• Kamy Wicoff
  • It's The Little Things: Share A Joyous Writing Moment!
This blog was featured on 08/30/2016
It's The Little Things: Share A Joyous Writing Moment!
Written by
Kamy Wicoff
October 2012
Written by
Kamy Wicoff
October 2012

Since I started blogging a few months ago about my experiences as a first-time novelist (at age forty, no less, but hurrah for that!), I have been very thorough on the topic of The Struggle.  You know the struggle I mean.  Letting go of the book you thought you were supposed to write to make way for something new.  Trying not to obsess about selling when you should be concentrating on story.  Writer's block.  My dad telling me my book was for women.  (Look for another post about our continuing conversation--yes my dad is awesome--soon.) But today I am here to say, I had kind of a great writing week!  (I don't want to go too far, as I am as superstitious as a baseball player.)  So I thought, better go with it.  It's Friday.  Time to share the joy; time to share the love.

So I want to know: have you had a joyous writing moment lately? One of those moments where, despite the fact that you are all alone, you smile so hard your face hurts, you laugh out loud, or you even cry, overcome by something you've created on the page?  Or even one of those quiet moments--and perhaps these are the best kind--when in the process of writing you discover something about the world, or about yourself, that you never knew before?

This is a simple post, and it has to be good karma.  I'll tell you mine if you tell me yours.

Here's mine:

One of the main characters in my novel is a brilliant physicist in her early sixties.  Her pride and joy is her collection of artifacts from renowned, or, more likely, little-known, female mathematicians and scientists.  I'd done some research on this already, trying to imagine what her most prized possessions would be, and one day, while the matter was on my mind, opened up the New York Times to find an article featuring Augusta Ada King, the Countess of Lovelace (and Byron's daughter, no less), widely regarded as the first computer programmer.  Wow!  This week, however, I did myself one better. When poking around for other items my physicist might cherish, I stumbled on a website listing famous women mathematicians, and was surprised to see Florence Nightingale's name on the list.  I followed the internet trail to the heart of the matter, only to discover that Nightingale was indeed an accomplished statistician, considered the first person ever to use graphs in the cause of social reform.  She invented what is known as "the rose diagram", which she also referred to as "coxcombs," and when I saw its image, it took my breath away, it was so beautiful.  (I've included it above, but to watch a short BBC video on the subject, click here.)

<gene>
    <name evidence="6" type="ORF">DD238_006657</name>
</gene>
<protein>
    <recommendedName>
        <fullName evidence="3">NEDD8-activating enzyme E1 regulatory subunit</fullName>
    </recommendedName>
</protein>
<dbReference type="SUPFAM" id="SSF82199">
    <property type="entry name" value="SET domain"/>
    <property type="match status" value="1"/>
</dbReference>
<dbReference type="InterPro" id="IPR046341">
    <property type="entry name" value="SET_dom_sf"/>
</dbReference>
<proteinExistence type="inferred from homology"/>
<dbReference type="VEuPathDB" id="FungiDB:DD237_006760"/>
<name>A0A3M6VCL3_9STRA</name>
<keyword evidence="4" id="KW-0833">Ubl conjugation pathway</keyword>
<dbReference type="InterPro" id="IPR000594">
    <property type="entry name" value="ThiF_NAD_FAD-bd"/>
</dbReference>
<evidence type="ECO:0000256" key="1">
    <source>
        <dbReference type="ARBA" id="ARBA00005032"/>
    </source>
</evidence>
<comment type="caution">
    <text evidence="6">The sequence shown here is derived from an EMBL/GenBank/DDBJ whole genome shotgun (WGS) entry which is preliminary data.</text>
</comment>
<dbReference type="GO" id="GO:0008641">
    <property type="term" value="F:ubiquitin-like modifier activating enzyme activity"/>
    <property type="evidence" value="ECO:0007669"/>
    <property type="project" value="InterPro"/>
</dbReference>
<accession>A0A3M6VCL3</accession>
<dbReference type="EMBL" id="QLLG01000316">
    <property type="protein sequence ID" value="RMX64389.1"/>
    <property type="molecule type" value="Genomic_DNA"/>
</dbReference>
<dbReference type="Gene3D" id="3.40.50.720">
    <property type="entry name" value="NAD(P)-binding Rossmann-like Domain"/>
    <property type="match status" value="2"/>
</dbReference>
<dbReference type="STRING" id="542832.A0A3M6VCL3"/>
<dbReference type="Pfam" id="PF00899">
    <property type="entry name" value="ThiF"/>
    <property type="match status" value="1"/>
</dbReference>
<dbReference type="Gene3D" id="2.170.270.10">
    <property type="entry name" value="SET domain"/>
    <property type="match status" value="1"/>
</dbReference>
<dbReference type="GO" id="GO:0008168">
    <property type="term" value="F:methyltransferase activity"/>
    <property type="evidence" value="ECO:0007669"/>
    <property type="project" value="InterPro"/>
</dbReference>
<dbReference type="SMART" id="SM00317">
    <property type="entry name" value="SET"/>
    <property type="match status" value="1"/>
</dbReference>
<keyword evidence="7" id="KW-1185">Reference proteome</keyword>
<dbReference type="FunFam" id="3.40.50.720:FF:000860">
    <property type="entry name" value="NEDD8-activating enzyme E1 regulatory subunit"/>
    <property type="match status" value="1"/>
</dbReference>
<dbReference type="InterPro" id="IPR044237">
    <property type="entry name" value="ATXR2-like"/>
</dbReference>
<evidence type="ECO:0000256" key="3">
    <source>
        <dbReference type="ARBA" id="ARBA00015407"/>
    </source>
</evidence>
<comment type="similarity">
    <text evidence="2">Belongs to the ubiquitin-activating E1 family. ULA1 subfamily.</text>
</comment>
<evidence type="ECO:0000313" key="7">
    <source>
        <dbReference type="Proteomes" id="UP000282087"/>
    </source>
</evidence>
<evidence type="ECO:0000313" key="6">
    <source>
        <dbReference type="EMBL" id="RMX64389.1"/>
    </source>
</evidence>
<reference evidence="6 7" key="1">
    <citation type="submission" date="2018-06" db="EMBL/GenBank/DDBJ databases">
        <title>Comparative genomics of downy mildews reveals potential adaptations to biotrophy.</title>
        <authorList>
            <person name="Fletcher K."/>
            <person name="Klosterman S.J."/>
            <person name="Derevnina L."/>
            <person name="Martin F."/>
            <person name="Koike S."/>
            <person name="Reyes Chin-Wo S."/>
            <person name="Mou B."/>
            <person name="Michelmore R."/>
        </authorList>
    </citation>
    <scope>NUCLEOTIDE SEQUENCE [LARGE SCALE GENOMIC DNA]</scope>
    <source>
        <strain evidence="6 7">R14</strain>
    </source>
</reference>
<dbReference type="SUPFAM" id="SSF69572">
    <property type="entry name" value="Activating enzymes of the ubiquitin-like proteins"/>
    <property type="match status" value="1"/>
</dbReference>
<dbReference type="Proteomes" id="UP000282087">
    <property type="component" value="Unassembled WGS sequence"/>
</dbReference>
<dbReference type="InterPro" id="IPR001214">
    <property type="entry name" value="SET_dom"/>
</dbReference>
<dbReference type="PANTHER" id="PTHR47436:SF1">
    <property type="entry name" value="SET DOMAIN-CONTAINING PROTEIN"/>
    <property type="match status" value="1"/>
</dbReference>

This discovery took my breath away, however, for another reason--and it was for this reason that, when I saw Nightingale's diagrams, a big ole writing-joy smile spread across my face.  Because one of my other main characters is a doctor.  The reason for my research at that particular moment?  I was writing a scene where the two women meet.  I had been trying to come up with something in my physicist's collection that would disarm, and irresistibly intrigue, my skeptical medical doctor.

And there it was, a gift from the past.  A bloom in every sense of the word.  In her apartment, my physicist would display an original copy of the rose diagram Florence Nightingale presented to the queen in the cause of reform, and my doctor, upon entering, would be awed by it.


Your turn.

Let's be friends

The Women Behind She Writes

519 articles
12 articles

Featured Members (7)

123 articles
392 articles
54 articles
60 articles

Featured Groups (7)

Trending Articles

  • Doris Denice Bibbs

    I thought my mind was playing tricks on me....I realize In the spirit we are guided when we hear the voice of the charactor(s) invite us in. Years ago, I worked on an short story, writing about a women pursuing her dream, dealing with a husband who's habit was the use of drugs...the women concerns was the care of her son whom she left with a friend. She felt safe enough to go on the business trip in New York then surprisingly she walked into her dream to sing, come true. After writing that chapter some months later. My daughter moved in with me and without a plan we went to New York for three days and two nights. To see the play I'd so many years desired to see, A Rasin In The Sun. as the plane set to land and we became closer to the tall buildings that seem to reach out at me, I gaze with teary eyes out the window in a daze.....WOW! is all I could say...as a feeling of a prom night I never had, delightfully took over me...My first time in New York, just "BEAUTIFUL"! those three days and two nights in New York with my daughter was a weekend I will never forget...priceless!

    There are many more I experience my writing come to life!


  • LaDonna Reed

    I'm very new in trying to write professionally so I'm basically in the learning process. I try to practice daily but most of the times I'm writing freehand and not on the computer. But I have submitted poetry to Blue Mountain Arts and have plans in submitting works to other literary and poetry magazines. I have also wrote, in my notebook, some short stories developing plots and dialogue, I do find this fun so I guess this is the career for me.







  • Amyah L

    Like everybody I had those moments when writing my books but the one that flabbergasted me the most... that puzzled me was when I was writing one of my novel, about 15 years ago.

    My "heroïn" went to a place, a research center in the States. I gave a fictitious name to this center, its purpose and which kind of research they were doing, described the entrance with minute details, gave the name of the director of the center and gave details of his appearance, described the uniforms of the security agents, as well as all the surrounding... the trees, the river nearby, the park, the residences behind the center... everything.

    One day -- when I was in the middle of my novel -- I listen to the TV... an american channel Icaught on the waves (I am not living in U.S.) and they were talking about researches done by a Research Center. A camera was there and filmed the building, the entrance, the surrounding... It was, to the last detail, exactly what I described in my book... name of the center included. The trees, the river, the park nearby... the name of the director and his appearance were exactly as I wrote... I froze, rooted to the spot!